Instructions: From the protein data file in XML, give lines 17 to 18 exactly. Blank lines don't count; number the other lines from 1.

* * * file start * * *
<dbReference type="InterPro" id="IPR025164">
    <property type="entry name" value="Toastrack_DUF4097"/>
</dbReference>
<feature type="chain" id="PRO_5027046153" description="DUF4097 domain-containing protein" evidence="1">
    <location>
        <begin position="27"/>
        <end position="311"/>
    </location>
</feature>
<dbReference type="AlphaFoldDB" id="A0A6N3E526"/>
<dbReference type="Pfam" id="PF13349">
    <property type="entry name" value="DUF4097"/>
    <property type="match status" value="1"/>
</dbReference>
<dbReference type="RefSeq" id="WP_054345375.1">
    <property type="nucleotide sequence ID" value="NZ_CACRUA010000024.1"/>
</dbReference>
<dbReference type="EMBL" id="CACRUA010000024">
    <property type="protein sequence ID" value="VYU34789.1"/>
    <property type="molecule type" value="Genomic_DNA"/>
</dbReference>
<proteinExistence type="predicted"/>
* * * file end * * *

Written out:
</dbReference>
<dbReference type="EMBL" id="CACRUA010000024">